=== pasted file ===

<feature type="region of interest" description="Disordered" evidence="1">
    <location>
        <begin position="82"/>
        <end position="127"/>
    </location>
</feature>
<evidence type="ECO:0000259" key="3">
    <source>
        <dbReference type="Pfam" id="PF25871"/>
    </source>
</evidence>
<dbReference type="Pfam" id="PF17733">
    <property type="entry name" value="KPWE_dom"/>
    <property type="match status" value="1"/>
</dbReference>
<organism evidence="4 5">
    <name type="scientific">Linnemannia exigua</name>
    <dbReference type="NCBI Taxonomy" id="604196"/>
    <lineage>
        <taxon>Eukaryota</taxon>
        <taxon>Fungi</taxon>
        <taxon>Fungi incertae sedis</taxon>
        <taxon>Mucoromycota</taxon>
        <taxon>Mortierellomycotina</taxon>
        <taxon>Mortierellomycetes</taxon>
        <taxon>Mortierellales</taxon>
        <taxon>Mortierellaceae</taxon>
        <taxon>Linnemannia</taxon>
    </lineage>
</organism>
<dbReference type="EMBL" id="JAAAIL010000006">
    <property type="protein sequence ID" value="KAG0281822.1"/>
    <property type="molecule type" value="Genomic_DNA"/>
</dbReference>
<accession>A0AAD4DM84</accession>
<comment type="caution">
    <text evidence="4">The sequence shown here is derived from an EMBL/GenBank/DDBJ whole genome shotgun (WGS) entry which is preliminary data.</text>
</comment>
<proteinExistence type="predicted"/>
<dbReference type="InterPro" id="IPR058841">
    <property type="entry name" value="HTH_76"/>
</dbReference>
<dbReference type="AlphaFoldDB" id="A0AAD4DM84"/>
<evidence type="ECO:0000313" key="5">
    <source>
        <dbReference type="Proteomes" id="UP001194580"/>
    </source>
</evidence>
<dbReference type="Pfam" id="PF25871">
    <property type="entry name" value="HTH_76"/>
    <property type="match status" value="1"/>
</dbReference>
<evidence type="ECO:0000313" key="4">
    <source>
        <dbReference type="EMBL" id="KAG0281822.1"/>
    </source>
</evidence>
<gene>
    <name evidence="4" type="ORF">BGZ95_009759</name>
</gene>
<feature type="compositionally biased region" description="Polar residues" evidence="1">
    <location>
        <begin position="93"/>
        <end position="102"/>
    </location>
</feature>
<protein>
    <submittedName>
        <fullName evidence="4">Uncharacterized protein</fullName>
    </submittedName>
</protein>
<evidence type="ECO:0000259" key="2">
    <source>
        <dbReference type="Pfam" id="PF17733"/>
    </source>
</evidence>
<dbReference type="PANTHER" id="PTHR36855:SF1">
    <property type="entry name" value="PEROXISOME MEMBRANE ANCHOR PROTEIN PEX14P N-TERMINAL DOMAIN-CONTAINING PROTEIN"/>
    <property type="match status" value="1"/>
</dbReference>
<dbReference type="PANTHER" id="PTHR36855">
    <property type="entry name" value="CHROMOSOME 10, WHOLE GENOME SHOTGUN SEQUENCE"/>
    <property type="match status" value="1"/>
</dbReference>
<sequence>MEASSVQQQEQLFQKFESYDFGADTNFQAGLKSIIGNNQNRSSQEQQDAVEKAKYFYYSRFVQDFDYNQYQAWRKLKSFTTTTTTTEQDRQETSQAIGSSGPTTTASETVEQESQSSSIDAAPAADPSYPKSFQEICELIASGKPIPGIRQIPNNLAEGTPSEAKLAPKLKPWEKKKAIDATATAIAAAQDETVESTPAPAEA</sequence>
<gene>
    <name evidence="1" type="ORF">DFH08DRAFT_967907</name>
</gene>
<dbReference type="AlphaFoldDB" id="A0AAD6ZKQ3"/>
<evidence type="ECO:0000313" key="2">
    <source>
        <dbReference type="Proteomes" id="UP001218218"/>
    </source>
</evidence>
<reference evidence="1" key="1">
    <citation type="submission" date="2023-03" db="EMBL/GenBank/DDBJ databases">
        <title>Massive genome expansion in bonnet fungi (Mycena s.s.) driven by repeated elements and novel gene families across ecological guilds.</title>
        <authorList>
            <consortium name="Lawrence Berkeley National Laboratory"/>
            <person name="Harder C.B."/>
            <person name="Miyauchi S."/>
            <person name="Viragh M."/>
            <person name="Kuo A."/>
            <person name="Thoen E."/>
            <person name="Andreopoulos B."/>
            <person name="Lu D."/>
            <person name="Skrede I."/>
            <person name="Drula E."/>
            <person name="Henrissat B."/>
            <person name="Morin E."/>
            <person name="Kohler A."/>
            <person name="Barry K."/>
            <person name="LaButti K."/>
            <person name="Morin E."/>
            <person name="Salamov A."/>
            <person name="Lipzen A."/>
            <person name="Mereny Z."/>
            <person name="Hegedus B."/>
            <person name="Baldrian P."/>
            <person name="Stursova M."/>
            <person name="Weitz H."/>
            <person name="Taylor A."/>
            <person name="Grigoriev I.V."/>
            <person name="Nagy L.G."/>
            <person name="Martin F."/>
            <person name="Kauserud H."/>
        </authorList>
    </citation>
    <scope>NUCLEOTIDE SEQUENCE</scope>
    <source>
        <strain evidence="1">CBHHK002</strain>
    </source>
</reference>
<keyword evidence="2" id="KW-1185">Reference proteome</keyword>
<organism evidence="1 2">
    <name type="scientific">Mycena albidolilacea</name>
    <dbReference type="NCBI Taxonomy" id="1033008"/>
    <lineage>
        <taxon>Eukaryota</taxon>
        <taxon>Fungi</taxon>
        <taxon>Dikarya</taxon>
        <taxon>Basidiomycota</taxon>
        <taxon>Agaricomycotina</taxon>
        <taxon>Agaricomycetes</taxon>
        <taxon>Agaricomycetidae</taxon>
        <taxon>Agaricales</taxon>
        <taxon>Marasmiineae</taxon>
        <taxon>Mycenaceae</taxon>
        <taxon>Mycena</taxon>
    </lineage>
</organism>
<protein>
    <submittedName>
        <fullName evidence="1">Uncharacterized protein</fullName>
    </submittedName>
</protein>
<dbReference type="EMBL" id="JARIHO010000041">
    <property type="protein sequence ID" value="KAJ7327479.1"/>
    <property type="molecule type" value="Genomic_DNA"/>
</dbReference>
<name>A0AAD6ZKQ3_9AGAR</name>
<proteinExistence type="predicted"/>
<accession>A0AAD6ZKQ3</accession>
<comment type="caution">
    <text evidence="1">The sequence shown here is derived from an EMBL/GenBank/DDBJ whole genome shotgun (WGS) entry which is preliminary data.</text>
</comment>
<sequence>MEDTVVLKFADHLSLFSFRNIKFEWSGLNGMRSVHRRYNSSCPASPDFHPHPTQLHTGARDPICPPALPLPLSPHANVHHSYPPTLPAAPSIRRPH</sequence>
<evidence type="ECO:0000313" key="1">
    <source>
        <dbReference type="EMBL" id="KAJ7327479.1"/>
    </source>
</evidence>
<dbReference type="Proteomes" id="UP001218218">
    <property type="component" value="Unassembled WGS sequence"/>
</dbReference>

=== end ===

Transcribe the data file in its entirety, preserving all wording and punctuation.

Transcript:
<feature type="region of interest" description="Disordered" evidence="1">
    <location>
        <begin position="82"/>
        <end position="127"/>
    </location>
</feature>
<evidence type="ECO:0000259" key="3">
    <source>
        <dbReference type="Pfam" id="PF25871"/>
    </source>
</evidence>
<dbReference type="Pfam" id="PF17733">
    <property type="entry name" value="KPWE_dom"/>
    <property type="match status" value="1"/>
</dbReference>
<organism evidence="4 5">
    <name type="scientific">Linnemannia exigua</name>
    <dbReference type="NCBI Taxonomy" id="604196"/>
    <lineage>
        <taxon>Eukaryota</taxon>
        <taxon>Fungi</taxon>
        <taxon>Fungi incertae sedis</taxon>
        <taxon>Mucoromycota</taxon>
        <taxon>Mortierellomycotina</taxon>
        <taxon>Mortierellomycetes</taxon>
        <taxon>Mortierellales</taxon>
        <taxon>Mortierellaceae</taxon>
        <taxon>Linnemannia</taxon>
    </lineage>
</organism>
<dbReference type="EMBL" id="JAAAIL010000006">
    <property type="protein sequence ID" value="KAG0281822.1"/>
    <property type="molecule type" value="Genomic_DNA"/>
</dbReference>
<accession>A0AAD4DM84</accession>
<comment type="caution">
    <text evidence="4">The sequence shown here is derived from an EMBL/GenBank/DDBJ whole genome shotgun (WGS) entry which is preliminary data.</text>
</comment>
<proteinExistence type="predicted"/>
<dbReference type="InterPro" id="IPR058841">
    <property type="entry name" value="HTH_76"/>
</dbReference>
<dbReference type="AlphaFoldDB" id="A0AAD4DM84"/>
<evidence type="ECO:0000313" key="5">
    <source>
        <dbReference type="Proteomes" id="UP001194580"/>
    </source>
</evidence>
<dbReference type="Pfam" id="PF25871">
    <property type="entry name" value="HTH_76"/>
    <property type="match status" value="1"/>
</dbReference>
<evidence type="ECO:0000313" key="4">
    <source>
        <dbReference type="EMBL" id="KAG0281822.1"/>
    </source>
</evidence>
<gene>
    <name evidence="4" type="ORF">BGZ95_009759</name>
</gene>
<feature type="compositionally biased region" description="Polar residues" evidence="1">
    <location>
        <begin position="93"/>
        <end position="102"/>
    </location>
</feature>
<protein>
    <submittedName>
        <fullName evidence="4">Uncharacterized protein</fullName>
    </submittedName>
</protein>
<evidence type="ECO:0000259" key="2">
    <source>
        <dbReference type="Pfam" id="PF17733"/>
    </source>
</evidence>
<dbReference type="PANTHER" id="PTHR36855:SF1">
    <property type="entry name" value="PEROXISOME MEMBRANE ANCHOR PROTEIN PEX14P N-TERMINAL DOMAIN-CONTAINING PROTEIN"/>
    <property type="match status" value="1"/>
</dbReference>
<dbReference type="PANTHER" id="PTHR36855">
    <property type="entry name" value="CHROMOSOME 10, WHOLE GENOME SHOTGUN SEQUENCE"/>
    <property type="match status" value="1"/>
</dbReference>
<sequence>MEASSVQQQEQLFQKFESYDFGADTNFQAGLKSIIGNNQNRSSQEQQDAVEKAKYFYYSRFVQDFDYNQYQAWRKLKSFTTTTTTTEQDRQETSQAIGSSGPTTTASETVEQESQSSSIDAAPAADPSYPKSFQEICELIASGKPIPGIRQIPNNLAEGTPSEAKLAPKLKPWEKKKAIDATATAIAAAQDETVESTPAPAEA</sequence>
<gene>
    <name evidence="1" type="ORF">DFH08DRAFT_967907</name>
</gene>
<dbReference type="AlphaFoldDB" id="A0AAD6ZKQ3"/>
<evidence type="ECO:0000313" key="2">
    <source>
        <dbReference type="Proteomes" id="UP001218218"/>
    </source>
</evidence>
<reference evidence="1" key="1">
    <citation type="submission" date="2023-03" db="EMBL/GenBank/DDBJ databases">
        <title>Massive genome expansion in bonnet fungi (Mycena s.s.) driven by repeated elements and novel gene families across ecological guilds.</title>
        <authorList>
            <consortium name="Lawrence Berkeley National Laboratory"/>
            <person name="Harder C.B."/>
            <person name="Miyauchi S."/>
            <person name="Viragh M."/>
            <person name="Kuo A."/>
            <person name="Thoen E."/>
            <person name="Andreopoulos B."/>
            <person name="Lu D."/>
            <person name="Skrede I."/>
            <person name="Drula E."/>
            <person name="Henrissat B."/>
            <person name="Morin E."/>
            <person name="Kohler A."/>
            <person name="Barry K."/>
            <person name="LaButti K."/>
            <person name="Morin E."/>
            <person name="Salamov A."/>
            <person name="Lipzen A."/>
            <person name="Mereny Z."/>
            <person name="Hegedus B."/>
            <person name="Baldrian P."/>
            <person name="Stursova M."/>
            <person name="Weitz H."/>
            <person name="Taylor A."/>
            <person name="Grigoriev I.V."/>
            <person name="Nagy L.G."/>
            <person name="Martin F."/>
            <person name="Kauserud H."/>
        </authorList>
    </citation>
    <scope>NUCLEOTIDE SEQUENCE</scope>
    <source>
        <strain evidence="1">CBHHK002</strain>
    </source>
</reference>
<keyword evidence="2" id="KW-1185">Reference proteome</keyword>
<organism evidence="1 2">
    <name type="scientific">Mycena albidolilacea</name>
    <dbReference type="NCBI Taxonomy" id="1033008"/>
    <lineage>
        <taxon>Eukaryota</taxon>
        <taxon>Fungi</taxon>
        <taxon>Dikarya</taxon>
        <taxon>Basidiomycota</taxon>
        <taxon>Agaricomycotina</taxon>
        <taxon>Agaricomycetes</taxon>
        <taxon>Agaricomycetidae</taxon>
        <taxon>Agaricales</taxon>
        <taxon>Marasmiineae</taxon>
        <taxon>Mycenaceae</taxon>
        <taxon>Mycena</taxon>
    </lineage>
</organism>
<protein>
    <submittedName>
        <fullName evidence="1">Uncharacterized protein</fullName>
    </submittedName>
</protein>
<dbReference type="EMBL" id="JARIHO010000041">
    <property type="protein sequence ID" value="KAJ7327479.1"/>
    <property type="molecule type" value="Genomic_DNA"/>
</dbReference>
<name>A0AAD6ZKQ3_9AGAR</name>
<proteinExistence type="predicted"/>
<accession>A0AAD6ZKQ3</accession>
<comment type="caution">
    <text evidence="1">The sequence shown here is derived from an EMBL/GenBank/DDBJ whole genome shotgun (WGS) entry which is preliminary data.</text>
</comment>
<sequence>MEDTVVLKFADHLSLFSFRNIKFEWSGLNGMRSVHRRYNSSCPASPDFHPHPTQLHTGARDPICPPALPLPLSPHANVHHSYPPTLPAAPSIRRPH</sequence>
<evidence type="ECO:0000313" key="1">
    <source>
        <dbReference type="EMBL" id="KAJ7327479.1"/>
    </source>
</evidence>
<dbReference type="Proteomes" id="UP001218218">
    <property type="component" value="Unassembled WGS sequence"/>
</dbReference>